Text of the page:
International relations
  • Senkaku Islands dispute:
    • Japanese Prime Minister Yoshihiko Noda meets with UN General Secretary Ban Ki-moon, explaining to him that the islands are "Japan's inherent territory" and that "there is no territorial dispute as such". (Yomiuri Shimbun)
    • Tokyo residents demand that the city's municipal government return private donations it had amassed in order to purchase three of the disputed Senkaku Islands. The central government preempted Tokyo's move by acquiring the islands itself earlier this month. (Mainichi Shimbun)
    • Japan's Foreign Minister Koichiro Gemba, states that his country intends to reach out to the international community to seek support for its sovereignty over the disputed islands. (Kyodo News via Mainichi Shimbun)
    • Jia Qinglin meets with Japanese business leaders and lawmakers in Beijing in a bid to ease tensions between China and Japan. (Kyodo News via Mainichi Shimbun) (Xinhua)
    • Former prime minister and newly-elected leader of the LDP Shinzo Abe declares that relations between China and Japan are "inseverable". (Xinhua) (NHK World)
    • President of Taiwan Ma Ying-jeou praises the flotilla of fishermen that sailed to waters around Senkaku Islands earlier in the week in order to assert Taiwan's territorial claim. (NHK World)
    • The UN publicly releases documents from China and Japan detailing their contesting claims. (NHK World)
    • Department store chain Heiwado announce that the costs incurred from damage and looting to its stores in China may reach in excess of $6.5 million. (AFP via AsiaOne) (NHK World)
  • The United States announces that it will seek to lift its ban on imported goods from Myanmar. (Los Angeles Times)
Law and crime
Politics
Science and technology
  • The Mars Curiosity rover, for the first time, discovers what, upon further study, could be determined to be direct evidence of a fast-moving streambed- a past water source- on the planet, moving from speculation to potential proof of past water, a landmark step because such an area would be a logical site for a future base and for the discovery of past life. (Washington Post)
  • Scientists in Japan confirm the 2004 discovery of a 113th element, paving the way for it to be named and included on the periodic table. (Mainichi Shimbun) (Nature##)
Sports
  • The NFL and the NFL Referees Association reach an agreement, ending the referee lockout that has been ongoing since June of this year. (CNN) (AP via Boston Globe)
Armed conflicts and attacks
Disasters
Health
International relations
  • Nigeria suspends flights to Saudi Arabia after hundreds of Nigerian women attending the Hajj pilgrimage in Mecca were deported for not traveling with a male escort. (Al Jazeera) (BBC)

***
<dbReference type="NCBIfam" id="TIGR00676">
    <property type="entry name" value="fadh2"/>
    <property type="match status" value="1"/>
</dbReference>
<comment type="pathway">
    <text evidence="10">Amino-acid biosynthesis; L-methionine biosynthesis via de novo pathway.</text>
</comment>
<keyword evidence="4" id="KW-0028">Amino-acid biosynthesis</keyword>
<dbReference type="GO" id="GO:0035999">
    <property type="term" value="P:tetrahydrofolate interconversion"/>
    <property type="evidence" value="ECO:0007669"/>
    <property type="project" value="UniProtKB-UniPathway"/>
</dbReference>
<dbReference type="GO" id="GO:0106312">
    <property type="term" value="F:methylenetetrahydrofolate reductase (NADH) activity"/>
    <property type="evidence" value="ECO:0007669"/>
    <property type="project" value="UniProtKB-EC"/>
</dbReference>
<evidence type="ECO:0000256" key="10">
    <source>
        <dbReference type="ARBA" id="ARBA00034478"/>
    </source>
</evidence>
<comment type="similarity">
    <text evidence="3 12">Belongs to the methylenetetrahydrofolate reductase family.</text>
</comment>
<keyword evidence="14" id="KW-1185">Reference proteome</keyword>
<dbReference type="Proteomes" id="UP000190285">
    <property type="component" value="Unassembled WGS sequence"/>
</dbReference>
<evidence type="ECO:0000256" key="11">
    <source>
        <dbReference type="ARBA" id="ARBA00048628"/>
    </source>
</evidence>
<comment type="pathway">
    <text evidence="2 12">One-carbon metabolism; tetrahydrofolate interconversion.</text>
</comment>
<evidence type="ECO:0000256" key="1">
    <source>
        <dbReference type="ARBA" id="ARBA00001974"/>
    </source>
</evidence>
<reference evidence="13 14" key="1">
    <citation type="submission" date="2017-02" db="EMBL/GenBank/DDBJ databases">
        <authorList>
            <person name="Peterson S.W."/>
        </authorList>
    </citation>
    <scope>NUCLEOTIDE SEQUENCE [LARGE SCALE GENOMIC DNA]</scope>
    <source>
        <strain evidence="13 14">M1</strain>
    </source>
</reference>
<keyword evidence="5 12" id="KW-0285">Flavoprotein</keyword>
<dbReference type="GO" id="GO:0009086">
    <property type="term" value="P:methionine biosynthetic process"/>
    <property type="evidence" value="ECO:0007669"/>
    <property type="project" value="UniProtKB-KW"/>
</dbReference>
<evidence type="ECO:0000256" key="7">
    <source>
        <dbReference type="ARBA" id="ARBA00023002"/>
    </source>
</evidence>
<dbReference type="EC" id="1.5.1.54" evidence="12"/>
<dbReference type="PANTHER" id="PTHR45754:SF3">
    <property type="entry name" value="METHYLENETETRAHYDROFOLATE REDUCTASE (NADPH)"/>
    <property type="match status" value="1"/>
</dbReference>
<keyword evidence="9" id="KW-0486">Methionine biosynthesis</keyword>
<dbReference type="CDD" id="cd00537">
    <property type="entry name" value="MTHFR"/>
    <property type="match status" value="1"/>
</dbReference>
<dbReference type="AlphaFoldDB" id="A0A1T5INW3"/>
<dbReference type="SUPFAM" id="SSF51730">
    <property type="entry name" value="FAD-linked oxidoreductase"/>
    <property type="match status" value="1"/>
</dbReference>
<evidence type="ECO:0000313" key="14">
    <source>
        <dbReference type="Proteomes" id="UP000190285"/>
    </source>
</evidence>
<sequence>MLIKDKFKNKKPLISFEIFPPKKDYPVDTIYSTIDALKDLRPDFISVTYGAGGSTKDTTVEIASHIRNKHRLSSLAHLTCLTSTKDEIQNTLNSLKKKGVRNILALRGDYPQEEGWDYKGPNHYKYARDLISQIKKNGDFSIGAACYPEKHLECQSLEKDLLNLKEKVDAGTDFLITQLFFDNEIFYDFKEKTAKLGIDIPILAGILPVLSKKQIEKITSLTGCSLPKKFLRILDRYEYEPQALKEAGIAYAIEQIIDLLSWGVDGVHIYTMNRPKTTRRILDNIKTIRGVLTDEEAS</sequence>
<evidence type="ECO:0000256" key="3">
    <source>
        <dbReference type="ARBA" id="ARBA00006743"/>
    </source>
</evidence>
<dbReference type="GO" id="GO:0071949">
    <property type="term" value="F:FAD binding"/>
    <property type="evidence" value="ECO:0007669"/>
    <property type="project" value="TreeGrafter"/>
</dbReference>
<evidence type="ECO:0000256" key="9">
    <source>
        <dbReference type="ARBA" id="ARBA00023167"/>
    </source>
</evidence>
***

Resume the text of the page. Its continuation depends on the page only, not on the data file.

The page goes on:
Politics and elections
Armed conflicts and attacks
Disasters and accidents
Law and crime
Sport
Armed conflicts and attacks
  • At least four Buddhist temples and fifteen homes are burnt by hundreds of Muslims in Bangladesh, angry about a picture allegedly posted on Facebook by a Buddhist man that had allegedly insulted Islam. (Times of India) (BBC)
  • Two opposition politicians and a supporter are shot dead at an opposition rally in Barinas state, Venezuela, a week before the country's presidential election. (Al Jazeera)
  • Syrian Civil War: An Islamist group fighting Syrian government troops says it has captured five soldiers from Yemen, whom it alleges were sent to quell the uprising. (Straits Times)
  • Car bomb blasts kill at least 32 people across Iraq. (Reuters) (BBC)
  • American and Afghan officials announce five people died on Saturday in a clash involving American and Afghan army troops at a checkpoint in Maidan Wardak Province, Afghanistan. The circumstances are unclear. (New York Times)
  • In Kenya, a nine-year-old boy is killed and other children are wounded in a grenade attack on a church in Nairobi. Hours later, two policeman are shot dead in Garissa. Police suspect al Shabaab sympathizers for the attacks. (Reuters)
Arts and culture
  • Singer George Michael cancels the Australian leg of his tour due to "major anxiety", resulting from his recovery from life-threatening pneumonia last November. (BBC)
Business and economy
Politics and elections
  • Bo Guagua, the son of disgraced Chinese politician Bo Xilai, defends his father in his first comments on the political scandal. (Radio Television Hong Kong)
Sport
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References